Polamarasetty Padmaja’s family gave 25 tulam (250 grams) of gold jewellery as dowry when they got her married in 2007. “When my husband finished spending it all, he was done with me too,” says 31-year-old Padmaja, who repairs watches for a living.
Padmaja’s husband sold the jewellery, piece by piece, and spent it on alcohol. “I had to provide for myself and my family, especially my children,” she says. She started repairing watches – and is perhaps the only woman doing this work in Visakhapatnam city of Andhra Pradesh – after her husband left the family in 2018.
Since then, she has been working at a small watch shop at a monthly salary of Rs. 6,000. But when the Covid-19 lockdown began in March, her earnings took a hit. She received only half her salary that month, and nothing at all in April and May.
“I somehow managed to pay the rent from my savings until May,” says Padmaja, who lives in the city’s Kancharapalem locality with her sons Aman, 13, and Rajesh, 10. “I hope that I will be able to keep sending my children to school. I wish for them to study more than I did [till Class 10].”
Padmaja’s income supports the entire household, which includes her parents. Her unemployed husband doesn’t give any financial support. “He comes even now, but only when he doesn’t have money,” says Padmaja. She lets him stay when he visits.
“The decision to learn to repair watches came up unexpectedly," she recalls. “When my husband left, I was lost. I was meek and had very few friends. I didn’t know what to do until one of my friends suggested this.” Her friend’s brother, M. D. Mustafa, taught Padmaja the repair work. He owns a watch shop in Visakhapatnam’s busy Jagadamba Junction area, where the shop that Padmaja works is also located. Within six months, she had picked up the skill.
Before the lockdown, Padmaja repaired about a dozen watches in a day. “I never thought I would be a watch mechanic, but I enjoy it,” she says. With the lockdown, there weren’t many watches to fix. “I missed the clicks, the tick-tocks, and the sound of fixing a broken watch,” she says while replacing the broken ‘crystal’ ( transparent cover) of a customer’s watch.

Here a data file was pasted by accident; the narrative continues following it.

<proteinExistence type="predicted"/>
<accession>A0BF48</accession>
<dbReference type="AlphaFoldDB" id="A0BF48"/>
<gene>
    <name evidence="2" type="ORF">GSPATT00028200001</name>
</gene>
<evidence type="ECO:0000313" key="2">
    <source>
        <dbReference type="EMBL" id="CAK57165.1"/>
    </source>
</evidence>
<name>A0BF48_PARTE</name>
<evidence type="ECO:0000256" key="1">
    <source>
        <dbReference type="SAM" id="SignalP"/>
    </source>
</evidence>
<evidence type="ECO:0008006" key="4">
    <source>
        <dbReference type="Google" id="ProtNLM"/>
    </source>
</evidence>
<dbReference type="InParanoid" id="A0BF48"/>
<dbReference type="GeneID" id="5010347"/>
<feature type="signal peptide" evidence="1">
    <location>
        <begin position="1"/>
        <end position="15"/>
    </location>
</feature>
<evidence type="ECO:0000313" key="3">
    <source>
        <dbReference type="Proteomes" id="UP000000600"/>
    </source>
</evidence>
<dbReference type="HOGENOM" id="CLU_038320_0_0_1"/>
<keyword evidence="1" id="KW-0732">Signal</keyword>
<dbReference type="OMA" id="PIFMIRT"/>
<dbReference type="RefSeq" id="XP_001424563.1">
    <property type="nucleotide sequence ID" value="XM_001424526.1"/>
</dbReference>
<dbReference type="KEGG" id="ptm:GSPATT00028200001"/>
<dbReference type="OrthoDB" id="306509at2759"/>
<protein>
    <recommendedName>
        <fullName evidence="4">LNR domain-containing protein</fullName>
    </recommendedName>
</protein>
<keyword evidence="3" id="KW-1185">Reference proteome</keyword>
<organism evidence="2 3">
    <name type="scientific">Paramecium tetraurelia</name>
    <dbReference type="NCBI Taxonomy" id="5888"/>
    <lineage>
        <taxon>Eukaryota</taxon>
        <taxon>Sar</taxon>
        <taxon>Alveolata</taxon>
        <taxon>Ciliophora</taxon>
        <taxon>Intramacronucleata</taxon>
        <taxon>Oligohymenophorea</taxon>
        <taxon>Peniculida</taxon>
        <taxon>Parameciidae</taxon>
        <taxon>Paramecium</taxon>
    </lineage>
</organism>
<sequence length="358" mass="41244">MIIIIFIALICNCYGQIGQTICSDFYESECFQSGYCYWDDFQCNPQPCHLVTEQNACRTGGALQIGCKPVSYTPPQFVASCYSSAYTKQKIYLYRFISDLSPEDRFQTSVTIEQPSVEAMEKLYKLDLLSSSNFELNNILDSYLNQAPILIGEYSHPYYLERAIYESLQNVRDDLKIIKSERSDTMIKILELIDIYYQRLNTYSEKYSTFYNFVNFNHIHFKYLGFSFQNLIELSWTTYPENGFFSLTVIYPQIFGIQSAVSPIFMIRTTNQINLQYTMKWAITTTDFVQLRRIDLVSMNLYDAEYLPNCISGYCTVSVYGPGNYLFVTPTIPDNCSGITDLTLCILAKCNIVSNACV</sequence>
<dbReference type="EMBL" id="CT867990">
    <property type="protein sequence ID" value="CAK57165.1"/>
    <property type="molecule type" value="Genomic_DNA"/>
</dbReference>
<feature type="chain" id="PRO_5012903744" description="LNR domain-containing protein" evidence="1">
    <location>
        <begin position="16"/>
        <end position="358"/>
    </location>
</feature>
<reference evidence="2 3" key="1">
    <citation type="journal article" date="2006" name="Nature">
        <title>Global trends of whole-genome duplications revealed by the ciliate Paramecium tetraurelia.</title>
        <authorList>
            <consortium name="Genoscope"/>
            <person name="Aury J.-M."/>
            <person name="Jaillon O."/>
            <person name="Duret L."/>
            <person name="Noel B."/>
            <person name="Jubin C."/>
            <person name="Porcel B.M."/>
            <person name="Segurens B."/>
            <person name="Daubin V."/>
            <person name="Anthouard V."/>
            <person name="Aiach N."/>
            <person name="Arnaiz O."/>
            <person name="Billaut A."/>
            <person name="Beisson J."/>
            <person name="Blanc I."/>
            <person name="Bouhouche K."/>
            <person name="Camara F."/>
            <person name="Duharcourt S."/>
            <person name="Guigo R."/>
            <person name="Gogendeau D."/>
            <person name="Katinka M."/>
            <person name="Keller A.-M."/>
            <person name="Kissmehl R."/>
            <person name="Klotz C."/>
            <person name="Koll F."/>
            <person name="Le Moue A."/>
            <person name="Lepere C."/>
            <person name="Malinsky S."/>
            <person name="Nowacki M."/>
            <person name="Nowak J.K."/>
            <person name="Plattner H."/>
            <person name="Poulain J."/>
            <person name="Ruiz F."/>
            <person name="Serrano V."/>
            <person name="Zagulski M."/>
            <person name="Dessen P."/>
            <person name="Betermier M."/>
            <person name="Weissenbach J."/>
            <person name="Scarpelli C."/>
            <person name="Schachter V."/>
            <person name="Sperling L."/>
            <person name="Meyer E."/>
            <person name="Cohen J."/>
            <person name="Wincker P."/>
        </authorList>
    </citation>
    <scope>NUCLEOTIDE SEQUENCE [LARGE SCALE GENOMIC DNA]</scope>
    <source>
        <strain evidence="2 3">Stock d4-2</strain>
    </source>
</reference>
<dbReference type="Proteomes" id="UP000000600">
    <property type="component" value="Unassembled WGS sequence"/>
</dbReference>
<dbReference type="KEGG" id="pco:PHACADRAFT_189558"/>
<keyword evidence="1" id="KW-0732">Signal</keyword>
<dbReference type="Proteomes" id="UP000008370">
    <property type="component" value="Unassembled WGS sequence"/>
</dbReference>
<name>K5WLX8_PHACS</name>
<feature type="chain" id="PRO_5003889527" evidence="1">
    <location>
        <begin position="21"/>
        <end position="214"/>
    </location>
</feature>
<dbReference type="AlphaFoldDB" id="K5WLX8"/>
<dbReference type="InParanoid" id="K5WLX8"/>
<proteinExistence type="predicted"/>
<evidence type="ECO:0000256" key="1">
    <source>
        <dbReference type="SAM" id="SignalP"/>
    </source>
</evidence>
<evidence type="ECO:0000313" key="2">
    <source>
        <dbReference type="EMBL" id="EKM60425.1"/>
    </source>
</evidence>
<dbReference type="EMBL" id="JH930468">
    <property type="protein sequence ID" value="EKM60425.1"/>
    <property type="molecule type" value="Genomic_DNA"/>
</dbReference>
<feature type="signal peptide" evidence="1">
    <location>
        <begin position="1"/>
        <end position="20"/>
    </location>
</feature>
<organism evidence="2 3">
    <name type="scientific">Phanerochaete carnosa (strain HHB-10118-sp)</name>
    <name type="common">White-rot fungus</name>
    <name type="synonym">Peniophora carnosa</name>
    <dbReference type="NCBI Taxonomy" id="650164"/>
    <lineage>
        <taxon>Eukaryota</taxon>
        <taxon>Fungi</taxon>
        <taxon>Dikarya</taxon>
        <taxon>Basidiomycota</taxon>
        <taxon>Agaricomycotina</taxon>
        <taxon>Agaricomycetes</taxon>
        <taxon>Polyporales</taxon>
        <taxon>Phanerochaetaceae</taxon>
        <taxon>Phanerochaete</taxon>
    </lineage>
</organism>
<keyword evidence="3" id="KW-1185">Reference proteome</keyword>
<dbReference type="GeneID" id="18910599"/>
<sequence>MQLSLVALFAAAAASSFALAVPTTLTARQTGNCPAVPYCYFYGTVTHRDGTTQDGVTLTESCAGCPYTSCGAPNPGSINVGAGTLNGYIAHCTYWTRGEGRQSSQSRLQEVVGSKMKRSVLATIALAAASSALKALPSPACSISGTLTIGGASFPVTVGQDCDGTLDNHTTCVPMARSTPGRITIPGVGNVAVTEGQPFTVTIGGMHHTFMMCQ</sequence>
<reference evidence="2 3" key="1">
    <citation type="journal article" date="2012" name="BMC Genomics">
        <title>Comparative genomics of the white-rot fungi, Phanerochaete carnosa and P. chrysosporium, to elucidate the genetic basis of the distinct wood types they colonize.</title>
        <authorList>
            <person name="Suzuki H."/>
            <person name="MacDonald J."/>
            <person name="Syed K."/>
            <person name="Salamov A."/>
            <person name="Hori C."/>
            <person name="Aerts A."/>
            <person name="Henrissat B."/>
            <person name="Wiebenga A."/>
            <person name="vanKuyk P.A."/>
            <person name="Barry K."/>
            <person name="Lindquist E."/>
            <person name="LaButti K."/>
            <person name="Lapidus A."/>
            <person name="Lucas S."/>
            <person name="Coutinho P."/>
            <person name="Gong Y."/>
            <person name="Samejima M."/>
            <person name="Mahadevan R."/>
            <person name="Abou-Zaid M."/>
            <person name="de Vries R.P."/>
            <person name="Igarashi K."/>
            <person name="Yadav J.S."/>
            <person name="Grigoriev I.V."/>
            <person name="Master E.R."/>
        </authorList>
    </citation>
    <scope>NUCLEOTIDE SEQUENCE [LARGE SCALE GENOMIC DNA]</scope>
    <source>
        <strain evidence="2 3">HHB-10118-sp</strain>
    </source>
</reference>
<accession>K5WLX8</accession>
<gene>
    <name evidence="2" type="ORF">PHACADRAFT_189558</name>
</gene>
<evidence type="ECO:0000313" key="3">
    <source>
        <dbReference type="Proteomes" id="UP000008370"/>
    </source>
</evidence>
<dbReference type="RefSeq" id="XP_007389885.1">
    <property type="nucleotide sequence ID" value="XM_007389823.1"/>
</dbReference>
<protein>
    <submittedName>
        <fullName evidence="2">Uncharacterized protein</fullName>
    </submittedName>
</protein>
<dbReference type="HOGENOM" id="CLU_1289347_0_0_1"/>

Managing with barely any income has been a struggle. Even though Padmaja resumed work in June, after the lockdown began easing, she has been receiving only Rs. 3,000 – half her salary – every month. For two weeks in July, the watch shops in Jagadamba Junction remained shut because the area was a containment zone. Business hasn’t picked up yet, she says. “I work from 10 a.m. to 7 p.m. every day. I can’t try my hand at any other job.”
Opposite the shop where she works is Mustafa’s kiosk, on the pavement. A few watches for children and adults, both digital and analog, are displayed on a shelf in the blue-coloured stall. He stocks spare parts and instruments like tweezers, and the eye loupe he uses, below the shelf.
After reopening the kiosk in June, Mustafa’s income fell from Rs. 700-1,000 a day to about Rs. 50. So when he had to shut his shop in July because of the containment, he let it stay that way. "There was no business and my travel expenses were more than my income," he says. And he needs Rs. 40,000-50,000 every six months to replenish stocks. So he has been living off his savings since July.
Mustafa has worked on watches for nearly half a century. “I learned the craft from my grandfather and father, from when I was 10 years old,” says the 59-year-old, who has a BCom degree. They were both horologists (makers and repairers of watches and clocks) who owned shops in Kancharapalem. Mustafa set up his own shop in 1992.
“Our profession was respected in the past. We were known as watch-makers. When mobile phones were introduced, watches began losing their value and so did we,” he says. Until 2003, he was even a member of the Visakha Watch Makers Association. “It was like a union, with around 60 senior watch mechanics. We met every month. Those were good times,” he recalls. The group disbanded in 2003, and many of his associates have either quit the business or left the city. But Mustafa still carries his membership card in his wallet. “It gives me a sense of identity,” he says.
At a shop not far from Mustafa’s kiosk, Mohammad Tajuddin speaks of the changes too: “This job is fading away due to advancing technology. Maybe no one will be left to repair watches one day.” Tajuddin, now 49, has been repairing watches for 20 years.